How to manage an employee with poor performance

It is very important to deal with poor employee performance in a different way to misconduct. The following provides a useful checklist of how to deal with performance issues:

Investigate the poor performance

Carry out a reasonable investigation, which may involve a discussion with the employee during investigatory meetings or collating other evidence.

  1. Any investigatory meeting should not result in disciplinary action without a disciplinary hearing.

Inform the employee of the performance issues in writing

Notify the employee in writing of the alleged poor performance (i.e. standard they have not met) and its possible consequences (including, where appropriate, the risk of dismissal). Provide the employee with any written evidence.

The letter should set out the time and place of the poor performance hearing (which should be held without unreasonable delay while ensuring the employee has reasonable time to prepare their case).

It should also set out the employee’s right to bring a companion (either a fellow worker or a trade union representative) to the hearing.

Hold a poor performance (capability) hearing

A decision to dismiss or take other disciplinary action should not be taken without a disciplinary meeting.

Employees and their companions should make every effort to attend the meeting. If the employee is persistently unable or unwilling to attend without good cause, the employer should make a decision on the available evidence. Either side should give advance notice of any witnesses they intend to call.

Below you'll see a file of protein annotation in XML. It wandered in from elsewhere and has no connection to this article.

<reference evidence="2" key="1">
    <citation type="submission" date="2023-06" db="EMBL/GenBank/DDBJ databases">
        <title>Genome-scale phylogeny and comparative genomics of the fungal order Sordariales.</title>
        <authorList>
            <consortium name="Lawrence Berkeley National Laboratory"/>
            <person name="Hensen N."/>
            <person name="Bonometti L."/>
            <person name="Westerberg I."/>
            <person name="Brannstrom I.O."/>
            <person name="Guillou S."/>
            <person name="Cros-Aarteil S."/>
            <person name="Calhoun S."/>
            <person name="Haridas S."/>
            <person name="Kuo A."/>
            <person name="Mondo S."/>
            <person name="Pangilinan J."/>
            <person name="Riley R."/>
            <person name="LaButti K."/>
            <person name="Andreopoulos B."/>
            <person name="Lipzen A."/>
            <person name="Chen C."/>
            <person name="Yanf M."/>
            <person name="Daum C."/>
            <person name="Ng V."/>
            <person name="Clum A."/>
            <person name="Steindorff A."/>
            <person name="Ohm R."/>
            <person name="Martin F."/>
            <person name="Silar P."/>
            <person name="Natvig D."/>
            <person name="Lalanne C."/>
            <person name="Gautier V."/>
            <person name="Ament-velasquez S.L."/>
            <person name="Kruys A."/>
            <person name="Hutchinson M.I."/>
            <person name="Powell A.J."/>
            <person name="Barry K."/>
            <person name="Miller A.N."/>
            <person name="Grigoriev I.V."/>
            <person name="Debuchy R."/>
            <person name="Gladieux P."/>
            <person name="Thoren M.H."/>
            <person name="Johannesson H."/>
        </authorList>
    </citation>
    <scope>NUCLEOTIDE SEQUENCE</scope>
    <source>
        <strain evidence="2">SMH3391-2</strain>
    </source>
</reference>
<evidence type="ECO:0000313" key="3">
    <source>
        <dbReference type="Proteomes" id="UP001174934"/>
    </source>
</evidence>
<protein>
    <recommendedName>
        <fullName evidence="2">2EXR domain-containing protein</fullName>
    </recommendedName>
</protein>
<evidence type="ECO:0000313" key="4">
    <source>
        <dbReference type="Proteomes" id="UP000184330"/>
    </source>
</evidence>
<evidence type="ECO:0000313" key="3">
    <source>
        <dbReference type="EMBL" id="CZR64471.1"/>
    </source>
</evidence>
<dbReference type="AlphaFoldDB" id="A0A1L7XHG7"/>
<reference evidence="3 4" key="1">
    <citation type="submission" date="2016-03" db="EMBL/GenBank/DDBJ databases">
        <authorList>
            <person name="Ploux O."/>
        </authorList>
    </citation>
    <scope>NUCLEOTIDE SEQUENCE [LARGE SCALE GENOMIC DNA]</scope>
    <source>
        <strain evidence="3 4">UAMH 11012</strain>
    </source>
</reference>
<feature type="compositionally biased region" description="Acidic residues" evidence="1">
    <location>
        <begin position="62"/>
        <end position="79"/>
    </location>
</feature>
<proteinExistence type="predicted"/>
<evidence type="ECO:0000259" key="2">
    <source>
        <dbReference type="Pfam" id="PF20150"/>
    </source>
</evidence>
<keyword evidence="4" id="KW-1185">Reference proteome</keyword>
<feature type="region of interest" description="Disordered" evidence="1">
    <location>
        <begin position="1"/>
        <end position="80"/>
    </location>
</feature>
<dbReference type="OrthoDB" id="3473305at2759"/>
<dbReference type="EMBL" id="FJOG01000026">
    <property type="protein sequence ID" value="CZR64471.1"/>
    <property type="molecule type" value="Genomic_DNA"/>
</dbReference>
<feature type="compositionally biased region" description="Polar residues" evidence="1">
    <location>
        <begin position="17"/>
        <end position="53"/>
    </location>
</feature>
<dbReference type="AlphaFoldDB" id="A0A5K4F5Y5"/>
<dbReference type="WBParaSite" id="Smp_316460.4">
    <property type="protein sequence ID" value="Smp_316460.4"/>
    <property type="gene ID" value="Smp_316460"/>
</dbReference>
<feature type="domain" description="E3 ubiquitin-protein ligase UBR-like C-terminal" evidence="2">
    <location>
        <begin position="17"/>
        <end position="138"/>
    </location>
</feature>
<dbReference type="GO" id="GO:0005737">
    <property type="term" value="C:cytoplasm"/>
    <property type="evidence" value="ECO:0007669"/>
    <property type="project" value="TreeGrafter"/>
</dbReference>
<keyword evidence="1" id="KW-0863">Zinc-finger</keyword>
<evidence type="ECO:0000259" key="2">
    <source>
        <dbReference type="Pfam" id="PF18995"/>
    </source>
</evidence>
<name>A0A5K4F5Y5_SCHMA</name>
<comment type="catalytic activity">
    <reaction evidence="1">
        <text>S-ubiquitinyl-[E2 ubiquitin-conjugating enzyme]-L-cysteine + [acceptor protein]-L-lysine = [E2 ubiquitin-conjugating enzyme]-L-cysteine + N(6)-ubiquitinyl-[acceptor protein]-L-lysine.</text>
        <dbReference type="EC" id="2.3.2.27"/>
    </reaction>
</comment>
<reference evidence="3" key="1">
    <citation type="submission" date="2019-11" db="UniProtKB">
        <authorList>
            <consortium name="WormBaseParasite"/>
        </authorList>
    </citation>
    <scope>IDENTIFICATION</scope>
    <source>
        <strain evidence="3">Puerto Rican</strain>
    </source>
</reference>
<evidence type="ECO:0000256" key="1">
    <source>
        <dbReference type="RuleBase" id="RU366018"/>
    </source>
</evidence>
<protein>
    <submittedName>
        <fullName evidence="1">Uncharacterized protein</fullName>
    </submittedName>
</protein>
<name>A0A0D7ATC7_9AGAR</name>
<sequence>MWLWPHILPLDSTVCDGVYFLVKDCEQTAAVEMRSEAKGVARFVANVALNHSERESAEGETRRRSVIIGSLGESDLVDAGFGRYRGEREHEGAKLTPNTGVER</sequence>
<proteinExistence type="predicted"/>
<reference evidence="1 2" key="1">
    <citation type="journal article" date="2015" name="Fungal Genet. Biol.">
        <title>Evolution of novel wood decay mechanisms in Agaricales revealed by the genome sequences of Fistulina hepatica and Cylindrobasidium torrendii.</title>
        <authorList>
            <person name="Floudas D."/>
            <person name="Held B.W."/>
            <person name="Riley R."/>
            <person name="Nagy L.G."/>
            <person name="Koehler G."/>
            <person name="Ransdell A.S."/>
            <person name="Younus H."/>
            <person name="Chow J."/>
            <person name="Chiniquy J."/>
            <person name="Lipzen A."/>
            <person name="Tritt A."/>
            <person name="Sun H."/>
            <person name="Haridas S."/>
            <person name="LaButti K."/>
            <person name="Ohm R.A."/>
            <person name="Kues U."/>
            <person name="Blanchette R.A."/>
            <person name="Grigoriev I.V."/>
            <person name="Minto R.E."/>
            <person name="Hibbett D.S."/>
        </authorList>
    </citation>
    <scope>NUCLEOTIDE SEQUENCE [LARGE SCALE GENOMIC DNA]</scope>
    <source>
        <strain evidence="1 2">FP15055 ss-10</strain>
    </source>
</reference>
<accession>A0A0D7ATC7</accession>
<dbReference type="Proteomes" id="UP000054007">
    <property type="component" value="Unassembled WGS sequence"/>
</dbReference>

At the poor performance (capability) hearing

  • Set out the required standards that the employee may have failed to meet;
  • Go through any relevant evidence gathered;
  • Allow the employee to ask questions, present evidence, call witnesses, respond to evidence and make representations;
  • Establish the likely causes of poor employee performance, including any reasons why any measures taken so far have not led to the required improvement;
  • Identify whether there are further measures that may improve performance (i.e. additional training or supervision);
  • Discuss targets for improvement and a time-scale for review, if appropriate; and
  • If dismissal is a possibility, establish whether there is any likelihood of a significant improvement being made within a reasonable time and whether there is any practical alternative to dismissal, such as redeployment.

Inform the employee of the decision in writing

Following the poor performance hearing, the employer’s decision should be sent to the employee in writing without unreasonable delay.

If poor performance is established, a dismissal would usually only be appropriate if there I a written warning and a final written warning.

Written warnings should set out the nature of the poor performance, the improvement required, and the timescale for improvement. They should also specify how long they will remain current, and the consequences of further failure to improve within that period.

Give the employee the right to appeal

If the employee feels the poor performance action against them is unjust, they should appeal in writing, specifying the grounds of their appeal. If they bring a tribunal claim without appealing, any compensation they are awarded may be reduced.

The appeal should be heard without delay, ideally at an agreed time and place, and should be conducted impartially by a manager who (where possible) has not been previously involved. The employee can bring a companion to the appeal hearing.

How can we help your business?

To discuss your matter further and to make sure you are following the correct procedure, or discuss any queries if you are engaged in this process, please contact our employment lawyers who will be more than happy to help.

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